CW:  You’re not con­duct­ing class­es now.  Do you expect those to start again?

C:  We made the deci­sion to stop doing class­es in December of 2019.  I hurt my back pret­ty bad in October of that year and we decid­ed that we need­ed to make a change from the sit-down wheels to stand-up type and had to re-eval­u­ate the stu­dio lay­out.  Plus we were spend­ing a lot of time prepar­ing for the class­es and then clean­ing up after­ward and it was tak­ing too much time.  We had our last class in February of 2020.

A:  People prob­a­bly think we stopped the class­es because of COVID, but we had already made that deci­sion and we won’t be doing class­es in the future.

CW:  North Main Street seems to be becom­ing an “arts cen­ter.” Is that a good thing?

A:  Having an arts dis­trict is a won­der­ful thing and won­der­ful for a com­mu­ni­ty.  A lot of com­mu­ni­ties have ben­e­fit­ted from hav­ing a strong arts area.  Paducah comes to mind.  I’d like to see some­thing like that for Winchester, but it’s hard­er because of the cost of estab­lish­ing a busi­ness is high­er than it was when we started.

CW: Do you do a lot of your sales online?

C:  A good deal.  And it depends on the time of the year but on a year­ly basis, we do more busi­ness in-store.

A:  On aver­age, our online sales are about 30%.  And a lot of peo­ple will buy online and pick up at the store.

CW:  What do you think dis­tin­guish­es your type of pottery?

C:  I want to feel good about what I put out.  I put a lot of focus on mate­ri­als, the way we fire, the glazes we use.  We make sure we use the safest mate­ri­als and process­es and that gives me more con­fi­dence in the prod­uct we sell.  If I don’t believe in a prod­uct, I don’t sell it.  We don’t make prod­ucts that we don’t use ourselves.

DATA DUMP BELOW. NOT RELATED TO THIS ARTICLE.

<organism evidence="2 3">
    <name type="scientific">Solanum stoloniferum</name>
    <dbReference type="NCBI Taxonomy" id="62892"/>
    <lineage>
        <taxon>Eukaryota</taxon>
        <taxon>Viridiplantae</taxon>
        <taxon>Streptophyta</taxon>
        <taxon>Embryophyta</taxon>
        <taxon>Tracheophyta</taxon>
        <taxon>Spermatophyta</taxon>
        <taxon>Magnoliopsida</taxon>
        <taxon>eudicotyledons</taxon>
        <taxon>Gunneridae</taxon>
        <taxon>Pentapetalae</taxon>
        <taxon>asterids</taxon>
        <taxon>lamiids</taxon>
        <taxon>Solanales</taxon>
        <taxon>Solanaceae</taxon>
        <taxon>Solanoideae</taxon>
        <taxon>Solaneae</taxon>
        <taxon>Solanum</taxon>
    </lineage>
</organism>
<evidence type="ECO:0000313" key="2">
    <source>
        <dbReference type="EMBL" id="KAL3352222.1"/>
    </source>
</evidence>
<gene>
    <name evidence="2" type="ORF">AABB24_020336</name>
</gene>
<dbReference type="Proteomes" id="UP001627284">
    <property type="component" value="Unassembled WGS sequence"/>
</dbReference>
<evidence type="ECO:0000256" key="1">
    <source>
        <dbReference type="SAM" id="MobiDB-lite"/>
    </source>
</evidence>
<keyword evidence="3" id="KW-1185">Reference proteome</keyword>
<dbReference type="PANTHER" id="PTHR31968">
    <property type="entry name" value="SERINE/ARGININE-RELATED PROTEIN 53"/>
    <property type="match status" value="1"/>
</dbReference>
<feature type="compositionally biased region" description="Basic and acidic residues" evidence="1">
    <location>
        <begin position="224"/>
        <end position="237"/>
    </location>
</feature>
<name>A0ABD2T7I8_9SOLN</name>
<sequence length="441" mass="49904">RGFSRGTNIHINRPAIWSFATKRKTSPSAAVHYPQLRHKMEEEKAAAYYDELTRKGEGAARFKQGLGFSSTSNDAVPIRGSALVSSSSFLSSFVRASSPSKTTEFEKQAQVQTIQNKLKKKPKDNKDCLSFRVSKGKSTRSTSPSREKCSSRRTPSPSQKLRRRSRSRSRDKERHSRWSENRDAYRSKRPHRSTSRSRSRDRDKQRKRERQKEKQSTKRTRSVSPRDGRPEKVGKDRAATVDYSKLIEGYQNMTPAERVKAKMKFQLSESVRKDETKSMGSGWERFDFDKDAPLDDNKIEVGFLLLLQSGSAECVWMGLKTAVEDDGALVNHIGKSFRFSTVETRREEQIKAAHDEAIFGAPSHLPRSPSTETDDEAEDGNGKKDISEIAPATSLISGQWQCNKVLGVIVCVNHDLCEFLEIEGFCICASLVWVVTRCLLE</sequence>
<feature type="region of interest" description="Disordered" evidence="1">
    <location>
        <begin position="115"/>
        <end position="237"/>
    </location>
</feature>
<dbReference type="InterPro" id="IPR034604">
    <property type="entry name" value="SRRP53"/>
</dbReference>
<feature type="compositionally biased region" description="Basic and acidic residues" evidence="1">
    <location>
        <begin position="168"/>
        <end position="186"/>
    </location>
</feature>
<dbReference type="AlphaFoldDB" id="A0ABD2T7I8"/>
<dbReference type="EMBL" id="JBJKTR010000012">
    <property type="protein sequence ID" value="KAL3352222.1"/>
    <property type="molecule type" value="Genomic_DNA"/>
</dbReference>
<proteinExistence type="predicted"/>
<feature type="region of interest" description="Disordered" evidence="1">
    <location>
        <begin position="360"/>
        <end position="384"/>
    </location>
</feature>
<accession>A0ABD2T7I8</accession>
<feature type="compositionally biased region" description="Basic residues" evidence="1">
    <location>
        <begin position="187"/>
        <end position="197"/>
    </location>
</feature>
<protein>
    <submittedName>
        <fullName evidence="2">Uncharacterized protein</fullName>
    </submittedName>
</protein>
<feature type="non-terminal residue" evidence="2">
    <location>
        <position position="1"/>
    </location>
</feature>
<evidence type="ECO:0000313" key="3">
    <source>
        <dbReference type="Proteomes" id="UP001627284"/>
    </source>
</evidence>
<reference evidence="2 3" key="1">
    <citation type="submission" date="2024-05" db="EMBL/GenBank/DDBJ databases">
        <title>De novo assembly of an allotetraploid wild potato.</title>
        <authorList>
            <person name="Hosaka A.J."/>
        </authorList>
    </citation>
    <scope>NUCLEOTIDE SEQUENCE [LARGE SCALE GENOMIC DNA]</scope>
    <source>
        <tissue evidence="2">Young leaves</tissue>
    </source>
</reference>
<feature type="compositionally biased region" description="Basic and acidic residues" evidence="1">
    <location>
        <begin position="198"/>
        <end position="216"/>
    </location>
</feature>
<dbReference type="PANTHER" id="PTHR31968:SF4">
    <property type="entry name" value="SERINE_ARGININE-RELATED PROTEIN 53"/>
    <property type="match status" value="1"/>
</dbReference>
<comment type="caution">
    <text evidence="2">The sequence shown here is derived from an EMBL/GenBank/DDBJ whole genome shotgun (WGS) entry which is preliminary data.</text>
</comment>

We dupli­cate what we enjoy and what we use the most because we know it’s func­tion­al and comfortable.

CW:  Are you famil­iar with Raku?  I used to see that at the Berea Arts Fair and was always impressed with the unique­ness of it.

C:  Very much so.  Ironically Raku was vir­tu­al­ly all of my senior the­sis work.  I taught a les­son on the process.  We don’t have the facil­i­ties to do it here because of the spe­cial fir­ing tech­nique required.

"This might be bourbon" mug
“This might be bour­bon” mug, a Dirty South orig­i­nal (pho­to from dirtysouthpottery.com)

CW:  Would you clas­si­fy your pot­tery as more util­i­tar­i­an than decorative?

C:  It was stressed to me that “form fol­lows func­tion.” We focus on the util­i­tar­i­an por­tion of it first, but once those ques­tions are answered we then ask what is going to set this apart.

CW:  When we were set­ting this inter­view up you men­tioned that you had done inter­views with oth­er sources. What were some of those?

A&C:  We’ve done a cou­ple with the Winchester Sun.  We did an arti­cle for the mag­a­zine that the Sun pub­lished for a while, been on the radio with Tim Smith sev­er­al times, WLEX.

CW:  As down­town busi­ness own­ers, what would you like to see hap­pen to make the area grow?

A:  I’d like to see more inno­v­a­tive ideas about the com­mu­ni­ty and how we run our com­mu­ni­ty.  I’d like to see trees and cross­walks and more pub­lic artwork.

CW:  Well, that’s all the ques­tions I had.  Thanks for tak­ing the time to answer.  It was good to be with you again and I wish you much suc­cess here.

A&C:  Thanks.  Good to be with you.

  • Chuck Witt

    Chuck is a retired archi­tect, a for­mer news­pa­per colum­nist, and a life­long res­i­dent of Winchester.